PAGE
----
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Where do MPA/MPP graduates work?  What do they earn?

Employment Trends

MPA/MPP graduates are found in a wide variety of workplaces, but are especially attracted to the public and nonprofit sectors. Data submitted by NASPAA-accredited programs shows that almost half of 2011 graduates were working in government six months after graduating. Of those, there is a roughly even split between federal, state, and local levels. MPA graduates were more likely than MPP alumni to be working in government or nonprofit, while a higher percentage of MPP grads were in the private sector. Of those in the private sector, 64% were conducting research or consulting.
source: NASPAA 2011-12 Annual Accreditation Data Report (p. 6-7)

Salary trends

Starting salaries for MPA/MPP graduates vary greatly by sector, geography, and work experience, among other factors.  We present salary data supplied by several NASPAA member schools, which are great examples but may not be applicable to all MPA/MPP graduates.

Is a Master’s degree worth it?
According to a 2009-2010 survey report from the U.S. Census Bureau, recipients of master’s degrees make approximately $19,000 more than those with bachelor’s degrees.

How much could my salary increase after obtaining an MPA or MPP?
The Evans School of Public Affairs at the University of Washington found that their MPA graduates reported an average salary increase of 31%, as seen on the graph below.
Source: Evans School's 2011 MPA Employment Report

In addition, the Fels Institute of Government at the University of Pennsylvania reported that its 2011 MPA graduates have an average starting salary of $61,444.
Source: UPenn Career Survey

What could be my starting pay working for the federal government?
The federal government has a General Schedule (GS) pay scale that is based upon “grades” and “steps.” The links below show how much an individual earns at each grade and step. MPA/MPP graduates usually enter the federal government at GS-9, or at GS-11 if they have relevant work experience. In 2013, a GS-9’s annual pay starts at $41,563, while a GS-11’s starts at $50,287. Federal workers are usually promoted within their grade in 1-2 “steps” per year.

You can view the whole table by clicking here. Pay is also based on cost of living (geographic area). For example, a GS-9’s annual pay in Washington, DC starts at $51,630, a GS-11 at $62,467.  See the whole table for the DC Metro area.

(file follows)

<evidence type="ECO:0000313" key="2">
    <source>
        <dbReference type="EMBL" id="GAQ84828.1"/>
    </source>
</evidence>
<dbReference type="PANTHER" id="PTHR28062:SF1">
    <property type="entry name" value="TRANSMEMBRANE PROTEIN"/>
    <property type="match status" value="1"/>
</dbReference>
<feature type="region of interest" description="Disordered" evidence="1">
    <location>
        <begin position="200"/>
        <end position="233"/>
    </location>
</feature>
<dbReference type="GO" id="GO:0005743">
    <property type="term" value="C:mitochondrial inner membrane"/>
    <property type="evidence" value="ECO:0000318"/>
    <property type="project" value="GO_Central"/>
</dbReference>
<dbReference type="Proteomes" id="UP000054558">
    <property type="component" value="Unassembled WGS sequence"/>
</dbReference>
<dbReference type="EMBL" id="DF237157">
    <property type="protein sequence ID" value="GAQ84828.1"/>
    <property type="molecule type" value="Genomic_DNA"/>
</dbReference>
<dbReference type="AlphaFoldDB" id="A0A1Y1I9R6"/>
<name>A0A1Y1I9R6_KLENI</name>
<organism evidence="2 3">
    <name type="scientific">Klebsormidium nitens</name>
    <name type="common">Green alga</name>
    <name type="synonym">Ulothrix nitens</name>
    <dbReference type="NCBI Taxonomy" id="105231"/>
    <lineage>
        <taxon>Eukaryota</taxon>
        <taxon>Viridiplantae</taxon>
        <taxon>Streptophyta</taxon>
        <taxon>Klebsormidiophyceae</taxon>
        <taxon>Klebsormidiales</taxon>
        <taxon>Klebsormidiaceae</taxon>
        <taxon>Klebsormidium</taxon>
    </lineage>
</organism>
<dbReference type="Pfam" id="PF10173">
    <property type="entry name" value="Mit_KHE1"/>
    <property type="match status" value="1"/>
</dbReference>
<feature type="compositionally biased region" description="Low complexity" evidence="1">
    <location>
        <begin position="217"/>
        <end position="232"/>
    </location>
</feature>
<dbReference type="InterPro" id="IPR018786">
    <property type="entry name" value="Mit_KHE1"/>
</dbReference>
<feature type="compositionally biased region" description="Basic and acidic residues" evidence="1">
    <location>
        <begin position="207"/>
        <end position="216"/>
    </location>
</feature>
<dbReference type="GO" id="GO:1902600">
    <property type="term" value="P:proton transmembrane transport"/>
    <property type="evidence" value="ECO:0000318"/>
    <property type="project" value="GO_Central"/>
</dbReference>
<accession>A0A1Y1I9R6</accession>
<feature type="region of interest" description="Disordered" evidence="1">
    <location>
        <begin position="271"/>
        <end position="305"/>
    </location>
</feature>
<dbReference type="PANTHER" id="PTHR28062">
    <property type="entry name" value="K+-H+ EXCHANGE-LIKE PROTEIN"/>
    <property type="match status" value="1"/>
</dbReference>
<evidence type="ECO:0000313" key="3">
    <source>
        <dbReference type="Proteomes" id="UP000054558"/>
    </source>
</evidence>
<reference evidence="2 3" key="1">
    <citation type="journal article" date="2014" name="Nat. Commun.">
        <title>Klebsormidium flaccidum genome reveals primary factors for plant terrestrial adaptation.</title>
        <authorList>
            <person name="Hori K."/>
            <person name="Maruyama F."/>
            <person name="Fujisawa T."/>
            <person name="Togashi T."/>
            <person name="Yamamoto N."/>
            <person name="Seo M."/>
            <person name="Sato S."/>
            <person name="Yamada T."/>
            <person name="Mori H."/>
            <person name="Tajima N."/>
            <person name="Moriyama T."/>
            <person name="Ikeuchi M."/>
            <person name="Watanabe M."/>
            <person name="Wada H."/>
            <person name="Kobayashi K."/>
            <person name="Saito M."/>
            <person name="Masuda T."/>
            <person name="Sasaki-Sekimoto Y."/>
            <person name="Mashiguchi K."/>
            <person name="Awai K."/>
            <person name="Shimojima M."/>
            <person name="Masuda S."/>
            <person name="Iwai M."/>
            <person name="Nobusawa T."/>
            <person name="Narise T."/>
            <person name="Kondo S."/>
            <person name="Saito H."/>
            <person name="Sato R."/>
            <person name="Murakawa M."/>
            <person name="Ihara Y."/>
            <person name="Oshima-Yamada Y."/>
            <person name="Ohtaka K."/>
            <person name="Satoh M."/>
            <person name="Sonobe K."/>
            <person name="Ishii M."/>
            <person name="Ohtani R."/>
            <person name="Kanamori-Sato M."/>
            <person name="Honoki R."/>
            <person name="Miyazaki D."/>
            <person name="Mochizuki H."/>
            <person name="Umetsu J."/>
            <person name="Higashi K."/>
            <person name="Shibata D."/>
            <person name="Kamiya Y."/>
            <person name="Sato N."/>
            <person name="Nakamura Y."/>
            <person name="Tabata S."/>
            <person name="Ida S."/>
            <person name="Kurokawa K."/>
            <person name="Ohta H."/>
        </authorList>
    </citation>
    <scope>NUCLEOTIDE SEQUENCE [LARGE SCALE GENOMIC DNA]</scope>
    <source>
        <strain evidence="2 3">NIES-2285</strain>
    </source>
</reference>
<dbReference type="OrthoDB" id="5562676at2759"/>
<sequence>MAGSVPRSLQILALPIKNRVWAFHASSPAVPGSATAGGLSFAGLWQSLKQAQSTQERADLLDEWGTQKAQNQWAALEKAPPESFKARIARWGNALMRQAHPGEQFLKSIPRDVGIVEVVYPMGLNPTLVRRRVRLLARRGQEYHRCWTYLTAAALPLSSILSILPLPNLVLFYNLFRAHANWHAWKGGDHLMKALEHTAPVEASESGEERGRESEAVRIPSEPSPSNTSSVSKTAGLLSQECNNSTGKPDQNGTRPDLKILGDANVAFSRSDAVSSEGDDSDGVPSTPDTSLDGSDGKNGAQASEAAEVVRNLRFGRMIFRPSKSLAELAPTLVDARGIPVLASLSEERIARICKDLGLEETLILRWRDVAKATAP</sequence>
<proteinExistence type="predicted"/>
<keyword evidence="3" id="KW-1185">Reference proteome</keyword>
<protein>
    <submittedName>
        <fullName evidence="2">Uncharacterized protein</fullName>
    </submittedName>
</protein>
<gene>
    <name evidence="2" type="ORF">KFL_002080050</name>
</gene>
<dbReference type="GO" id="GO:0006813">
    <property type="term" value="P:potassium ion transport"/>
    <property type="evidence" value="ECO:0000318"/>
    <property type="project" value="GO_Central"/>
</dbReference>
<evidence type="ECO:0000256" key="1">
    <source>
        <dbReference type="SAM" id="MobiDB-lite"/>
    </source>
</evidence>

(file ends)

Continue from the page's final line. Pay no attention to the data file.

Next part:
What kind of jobs do MPA/MPP graduates have when they graduate?
Below is a chart that offers a few examples of positions often obtained by MPA/MPP graduates, starting with entry level positions. Again, note that the salaries for these positions vary greatly due to a number of factors, including but not limited to work experience, location, and sector.

Position Sector Salary
Local Government Analyst State/Local Gov $26,000 - $45,000
Program Coordinator Nonprofit $30,000 - $48,000
Program Assistant/Manager Nonprofit $32,000 - $63,000
Policy Analyst Nonprofit/Government $40,000 - $68,000
Statistician Nonprofit/Government $46,000 - $65,000
Research Associate NP/Gov/Private $50,000 - $60,000
Marketing/PA Specialist NP/Gov/Private $66,000 - $85,000
City Manager/Chief Administrative Officer State/Local Gov $101,000 - $108,000
Sources: Indeed, Payscale, ICMA, University of Pittsburgh GSPIA

What are the salary comparisons by employment sector?

Each of the three sectors offers its own advantages and disadvantages, which you must evaluate for yourself. Because of this, many factors should be considered before taking a job. Presented below is a summary of average salary, by sector, of 2011 MPA graduates of the Cornell Institute for Public Affairs.

Median Starting Salaries by Sector:
Sector Class of 2011
Public $51,630
Private $75,500
Nonprofit $40,000

Read the full Cornell report here
Here are reports from 3 other NASPAA member schools, presenting charts comparing starting salaries for their 2011 MPA graduates:
School of International and Public Affairs - Columbia University
(Click "Employment by Sector"), or
Evans School of Public Policy & Governance - University of Washington (2014), or
LBJ School of Public Affairs - University of Texas at Austin

updated July 2013

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